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Williams v. Lewis

United States District Court, E.D. Missouri, Eastern Division

March 28, 2019

GARY WILLIAMS, Plaintiff,
v.
RUTH LEWIS, et al., Defendants.

          MEMORANDUM AND ORDER

          JOHN A. ROSS, UNITED STATES DISTRICT JUDGE

         This matter is before the Court on Plaintiff's Motion for Relief from the Court's November 28, 2018 Memorandum and Order. (Doc. No. 72). Defendants oppose the motion. (Doc. No. 76). For the following reasons, the motion will be denied.

         Background

         The background of this case has been set out in detail in previous Orders and will not be repeated here. Briefly, on July 3, 2018, this Court granted summary judgment in favor of Defendants and dismissed Williams' claims against them with prejudice. Williams' notice of appeal was not filed until August 3, 2018, 31 days after the entry of judgment. No. motion for leave to file a late notice of appeal was filed, and Williams' appeal was dismissed by the Eighth Circuit Court of Appeals for lack of jurisdiction as untimely. In his petition for rehearing, Williams stated the delay in filing his notice of appeal was due to excusable neglect or good cause because his counsel had mistakenly assumed thirty days to be the equivalent of one month, making the filing deadline August 3, 2018. Williams further stated his counsel failed to file a timely motion for extension of time because he did not see the August 7, 2018 letter from the Court of Appeals advising him that the notice of appeal appeared to be untimely until after the Court dismissed his appeal. The Court of Appeals denied Williams' petition for rehearing and on November 9, 2018, issued its formal mandate in the case.

         Williams then moved this Court to reopen the time to file an appeal (Doc. No. 69), arguing that excusable neglect or good cause existed because his counsel mistakenly assumed thirty days to be the equivalent of one month, and thus believed the deadline for filing a notice of appeal was August 3. Williams further argued that his counsel missed the deadline for filing a motion for extension of time because he did not see the August 7 letter from the Court of Appeals advising him that the notice of appeal appeared untimely until after the appeal was dismissed. This Court denied Williams' motion on November 28, 2018, finding no good cause or excusable neglect. (Doc. No. 71).

         On March 6, 2019, Williams filed the instant motion seeking relief from the Court's November 28, 2018 Order on the grounds of mistake, inadvertence, surprise or excusable neglect. In support of his motion, Williams submits an affidavit from his counsel asserting that a systemic problem with his email server diverted the August 7, 2018 letter from the Court of Appeals and this Court's November 28, 2018 Memorandum and Order to his spam folder. (Doc. No. 72-1). Plaintiff contends this circumstance was beyond his counsel's control and constitutes mistake, inadvertence, surprise or excusable neglect.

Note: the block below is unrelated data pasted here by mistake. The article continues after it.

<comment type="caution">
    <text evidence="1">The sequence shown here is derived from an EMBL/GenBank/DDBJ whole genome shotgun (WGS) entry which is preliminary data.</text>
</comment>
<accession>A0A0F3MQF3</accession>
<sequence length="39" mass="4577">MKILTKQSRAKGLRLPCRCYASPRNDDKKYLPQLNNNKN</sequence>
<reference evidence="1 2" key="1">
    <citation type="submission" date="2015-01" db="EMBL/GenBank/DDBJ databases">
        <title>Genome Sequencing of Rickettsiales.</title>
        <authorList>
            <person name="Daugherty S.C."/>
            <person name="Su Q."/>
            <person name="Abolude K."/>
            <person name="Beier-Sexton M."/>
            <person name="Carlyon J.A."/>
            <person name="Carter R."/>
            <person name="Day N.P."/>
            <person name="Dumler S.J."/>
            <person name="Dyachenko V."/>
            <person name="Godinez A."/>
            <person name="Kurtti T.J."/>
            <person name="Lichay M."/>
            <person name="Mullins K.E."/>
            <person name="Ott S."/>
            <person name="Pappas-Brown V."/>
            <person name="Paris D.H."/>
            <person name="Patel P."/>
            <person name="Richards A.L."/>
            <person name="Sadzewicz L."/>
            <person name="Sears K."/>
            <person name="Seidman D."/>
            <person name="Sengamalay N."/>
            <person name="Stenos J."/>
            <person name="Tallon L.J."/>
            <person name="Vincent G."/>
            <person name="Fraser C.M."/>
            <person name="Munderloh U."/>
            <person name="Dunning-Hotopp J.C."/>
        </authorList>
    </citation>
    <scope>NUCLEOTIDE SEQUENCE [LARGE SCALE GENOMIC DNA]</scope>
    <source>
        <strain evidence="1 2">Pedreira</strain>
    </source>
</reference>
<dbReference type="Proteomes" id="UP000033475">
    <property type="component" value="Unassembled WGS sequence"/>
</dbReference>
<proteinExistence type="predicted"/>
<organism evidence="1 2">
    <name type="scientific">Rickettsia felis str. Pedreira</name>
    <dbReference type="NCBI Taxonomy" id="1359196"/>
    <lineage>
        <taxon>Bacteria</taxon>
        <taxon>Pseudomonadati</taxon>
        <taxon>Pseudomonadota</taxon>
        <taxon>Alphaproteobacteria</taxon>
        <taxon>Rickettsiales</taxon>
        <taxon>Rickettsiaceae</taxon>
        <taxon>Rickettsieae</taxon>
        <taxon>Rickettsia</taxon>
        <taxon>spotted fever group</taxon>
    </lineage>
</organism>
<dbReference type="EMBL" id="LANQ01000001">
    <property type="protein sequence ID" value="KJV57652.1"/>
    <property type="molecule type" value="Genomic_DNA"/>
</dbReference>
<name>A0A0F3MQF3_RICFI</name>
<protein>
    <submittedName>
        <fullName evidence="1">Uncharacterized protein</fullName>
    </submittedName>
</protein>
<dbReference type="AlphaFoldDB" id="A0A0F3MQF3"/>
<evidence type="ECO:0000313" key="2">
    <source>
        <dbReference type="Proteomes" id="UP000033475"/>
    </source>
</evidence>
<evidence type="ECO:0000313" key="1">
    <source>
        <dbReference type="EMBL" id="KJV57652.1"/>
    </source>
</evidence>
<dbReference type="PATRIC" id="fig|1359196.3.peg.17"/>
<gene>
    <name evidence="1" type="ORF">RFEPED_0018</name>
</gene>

Discussion

         Although Rule 60(b)(1) provides relief for “excusable neglect, ” this does not encompass mistakes resulting from counsel's failure to act with diligence. Long v. James, 667 Fed.Appx. 862, 863 (5th Cir. 2016) (internal quotation omitted). “Insufficient showings for relief [under Rule 60(b)(1)] ... include when the party or attorney did not act diligently to discover the purported mistake....” Id. (quoting 11 Charles Alan Wright et al., Federal Practice and Procedure § 2858 (3d ed. 2016)).

         Under this Court's electronic filing system, whenever a document is filed electronically, the system generates a “Notice of Electronic Filing” to the filing party and to any other party to the action who is a registered user. If the recipient is a registered user, the system's emailing of the “Notice of Electronic Filing” constitutes service pursuant to Fed.R.Civ.P. 5. The notice of electronic filing indicates that the August 7 letter and November 28 Memorandum and Order were transmitted to all counsel, including Plaintiff's counsel, via current email addresses. (Doc. Nos. 64, 71). Even if Plaintiff's counsel did not receive the letter or the Court's Order, it did not relieve him of his continuing duty to monitor developments in the case, including personally reviewing the docket to determine whether an order has been entered. See Yeschick v. Mineta, 675 F.3d 622, 630 (6th Cir. 2012); Fox v. Am. Airlines, Inc., 295 F.Supp.2d 56, 59-60 (D.D.C. 2003), aff'd, 389 F.3d 1291 (D.C. Cir. 2004) (citing cases).

         The Court finds the reasons proffered by Plaintiff do not constitute good cause or excusable neglect and will therefore deny his motion for relief.

         Accordingly, IT IS HEREBY ORDERED that Plaintiffs Motion for Relief from the Court's November 28, 2018 ...


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